Friday, April 18, 2014
The Associated Press
BOSTON — Maine Sen. Angus King said Thursday that he sees no strong reason to oppose President Barack Obama's pick for secretary of defense.
Former Sen. Chuck Hagel, left, and Maine Sen. Angus King
The newly elected senator, an independent, said in an interview with The Associated Press that he won't make a final decision on former Sen. Chuck Hagel's nomination until confirmation hearings are finished. King serves as a member of the Senate Armed Services Committee, which is scheduled to hold a confirmation hearing on Jan. 31.
"I start with a presumption that the president should be able to appoint his own people to his cabinet. So unless there's some strong disqualifying element or quality to the nominee, I start with that positive presumption," King said.
Asked whether he saw a strong disqualifying element or quality with Hagel, King said, "No."
"But I want to see what the testimony is at the hearing and have a chance to talk to him directly," he added.
King is scheduled to meet privately with Hagel next week.
A handful of Republicans have expressed their opposition to Hagel, a Republican who served two terms as senator from Nebraska. His nomination gained some Democratic momentum this week with the backing of Sens. Chuck Schumer and Barbara Boxer, but the opposition of the top Republican on the Armed Services Committee, Sen. Jim Inhofe of Oklahoma, was a blow.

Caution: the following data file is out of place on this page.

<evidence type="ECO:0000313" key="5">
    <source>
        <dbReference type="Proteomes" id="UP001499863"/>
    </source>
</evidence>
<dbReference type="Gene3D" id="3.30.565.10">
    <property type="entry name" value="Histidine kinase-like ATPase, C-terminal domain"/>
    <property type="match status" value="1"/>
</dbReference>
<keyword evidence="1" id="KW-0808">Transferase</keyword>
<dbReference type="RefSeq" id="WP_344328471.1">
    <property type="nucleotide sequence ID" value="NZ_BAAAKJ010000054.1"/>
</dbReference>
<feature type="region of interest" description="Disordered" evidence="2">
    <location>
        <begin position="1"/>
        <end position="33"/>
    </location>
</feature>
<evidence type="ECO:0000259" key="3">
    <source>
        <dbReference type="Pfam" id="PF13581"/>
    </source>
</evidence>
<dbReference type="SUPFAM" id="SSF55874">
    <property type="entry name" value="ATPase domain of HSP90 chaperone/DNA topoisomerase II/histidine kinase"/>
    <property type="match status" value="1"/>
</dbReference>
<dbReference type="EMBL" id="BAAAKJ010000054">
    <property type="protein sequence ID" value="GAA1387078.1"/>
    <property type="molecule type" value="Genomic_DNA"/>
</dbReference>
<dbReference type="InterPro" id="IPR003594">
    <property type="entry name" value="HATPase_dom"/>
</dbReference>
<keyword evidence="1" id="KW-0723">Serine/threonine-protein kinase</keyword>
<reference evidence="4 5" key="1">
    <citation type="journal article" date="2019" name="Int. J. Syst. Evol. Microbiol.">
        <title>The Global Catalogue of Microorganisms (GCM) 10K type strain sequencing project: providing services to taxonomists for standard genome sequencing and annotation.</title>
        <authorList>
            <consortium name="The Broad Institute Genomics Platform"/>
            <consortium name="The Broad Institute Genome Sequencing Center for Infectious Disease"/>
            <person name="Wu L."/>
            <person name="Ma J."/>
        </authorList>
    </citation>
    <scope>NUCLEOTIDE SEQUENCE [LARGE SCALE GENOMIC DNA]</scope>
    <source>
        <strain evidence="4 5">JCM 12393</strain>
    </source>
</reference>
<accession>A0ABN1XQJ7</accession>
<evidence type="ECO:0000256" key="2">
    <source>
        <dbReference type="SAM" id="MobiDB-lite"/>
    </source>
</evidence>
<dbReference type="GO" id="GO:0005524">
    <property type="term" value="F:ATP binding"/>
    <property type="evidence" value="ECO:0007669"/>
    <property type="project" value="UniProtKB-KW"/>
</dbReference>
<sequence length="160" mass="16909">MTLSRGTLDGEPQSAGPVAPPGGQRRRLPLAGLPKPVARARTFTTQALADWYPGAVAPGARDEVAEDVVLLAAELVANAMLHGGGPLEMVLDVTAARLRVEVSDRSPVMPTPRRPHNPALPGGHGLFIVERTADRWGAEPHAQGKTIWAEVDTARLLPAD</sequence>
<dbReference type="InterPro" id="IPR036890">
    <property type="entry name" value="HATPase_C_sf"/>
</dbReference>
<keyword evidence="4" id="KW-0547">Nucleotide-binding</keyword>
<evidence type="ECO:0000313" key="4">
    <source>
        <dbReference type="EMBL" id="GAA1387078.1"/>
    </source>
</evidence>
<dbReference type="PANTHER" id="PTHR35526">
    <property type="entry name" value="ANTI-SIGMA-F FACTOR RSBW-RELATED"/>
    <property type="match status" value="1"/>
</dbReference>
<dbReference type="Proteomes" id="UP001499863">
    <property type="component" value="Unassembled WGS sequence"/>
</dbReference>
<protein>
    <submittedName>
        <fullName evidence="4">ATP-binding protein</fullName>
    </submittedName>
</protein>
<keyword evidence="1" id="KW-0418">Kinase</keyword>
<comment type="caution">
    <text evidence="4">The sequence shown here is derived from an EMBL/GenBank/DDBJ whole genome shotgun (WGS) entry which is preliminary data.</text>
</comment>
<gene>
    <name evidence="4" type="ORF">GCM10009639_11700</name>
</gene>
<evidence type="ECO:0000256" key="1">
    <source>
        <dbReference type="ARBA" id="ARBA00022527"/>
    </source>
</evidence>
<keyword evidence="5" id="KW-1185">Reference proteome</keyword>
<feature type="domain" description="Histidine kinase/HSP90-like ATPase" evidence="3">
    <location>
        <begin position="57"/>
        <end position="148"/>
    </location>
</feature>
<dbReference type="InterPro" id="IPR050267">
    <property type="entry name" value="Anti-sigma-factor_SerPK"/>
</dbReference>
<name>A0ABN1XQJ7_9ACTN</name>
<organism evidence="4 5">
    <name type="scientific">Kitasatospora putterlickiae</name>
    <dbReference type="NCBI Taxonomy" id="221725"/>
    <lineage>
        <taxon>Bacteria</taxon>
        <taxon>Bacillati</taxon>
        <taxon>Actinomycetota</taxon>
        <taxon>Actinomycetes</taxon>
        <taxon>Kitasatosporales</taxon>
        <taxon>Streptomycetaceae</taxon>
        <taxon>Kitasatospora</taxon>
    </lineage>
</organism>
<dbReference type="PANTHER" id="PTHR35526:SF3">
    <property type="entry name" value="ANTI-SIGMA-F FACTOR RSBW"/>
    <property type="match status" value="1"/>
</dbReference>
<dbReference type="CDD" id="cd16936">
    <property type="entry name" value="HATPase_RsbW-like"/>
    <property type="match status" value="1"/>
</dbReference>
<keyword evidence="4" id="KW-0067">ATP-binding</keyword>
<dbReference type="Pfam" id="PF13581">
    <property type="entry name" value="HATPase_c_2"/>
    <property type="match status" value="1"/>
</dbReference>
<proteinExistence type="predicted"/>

Maine Sen. Susan Collins, a Republican often involved in defense and intelligence issues, met with Hagel in Washington on Tuesday. Collins served on the Armed Services Committee until this term.
Afterward, Collins said the conversation was “helpful in addressing some of my concerns about his past statements, positions and votes” but added she was reserving judgment on Hagel until after his nomination hearings.
Collins said she and Hagel discussed a long list of topics during their 90-minute meeting, including U.S. shipbuilding, sexual assault in the military, the high rate of suicides in the military and the impacts of potential across-the-board defense spending cuts known as sequestration.
“We had an extensive discussion about Iran, Israel's security, and terrorist organizations such as Hamas, Hezbollah, and the Iranian Revolutionary Guards,” Collins said in a statement. “I also asked him about his statements and votes opposing unilateral sanctions against Iran. We do not share the same views on many of these matters or the critical role Congress must play regarding these issues; however, we did have an open and frank discussion, and I have requested additional information which he has agreed to supply.”
Hagel has also drawn fire for comments he made about an openly gay nominee for an ambassador post. Collins, who helped repeal the “Don’t Ask, Don’t Tell” policy that prohibited gays and lesbians from serving openly in the military, said after Tuesday’s meeting that she was satisfied Hagel would implement the new law protecting the rights of gay and lesbian service personnel.
If confirmed, Hagel would be the first Vietnam veteran and enlisted man to serve as the secretary of defense, which King called “a big plus.”
"The idea that he's been an enlisted man, a decorated Vietnam veteran, he knows the reality of the life of the ordinary soldier is a big plus," King said. "I've heard people dismiss that, say, 'Oh that's no big deal.' I think it is. I think it's a significant piece of what he brings to this position."
-- MaineToday Media Washington Bureau Chief Kevin Miller contributed to this report.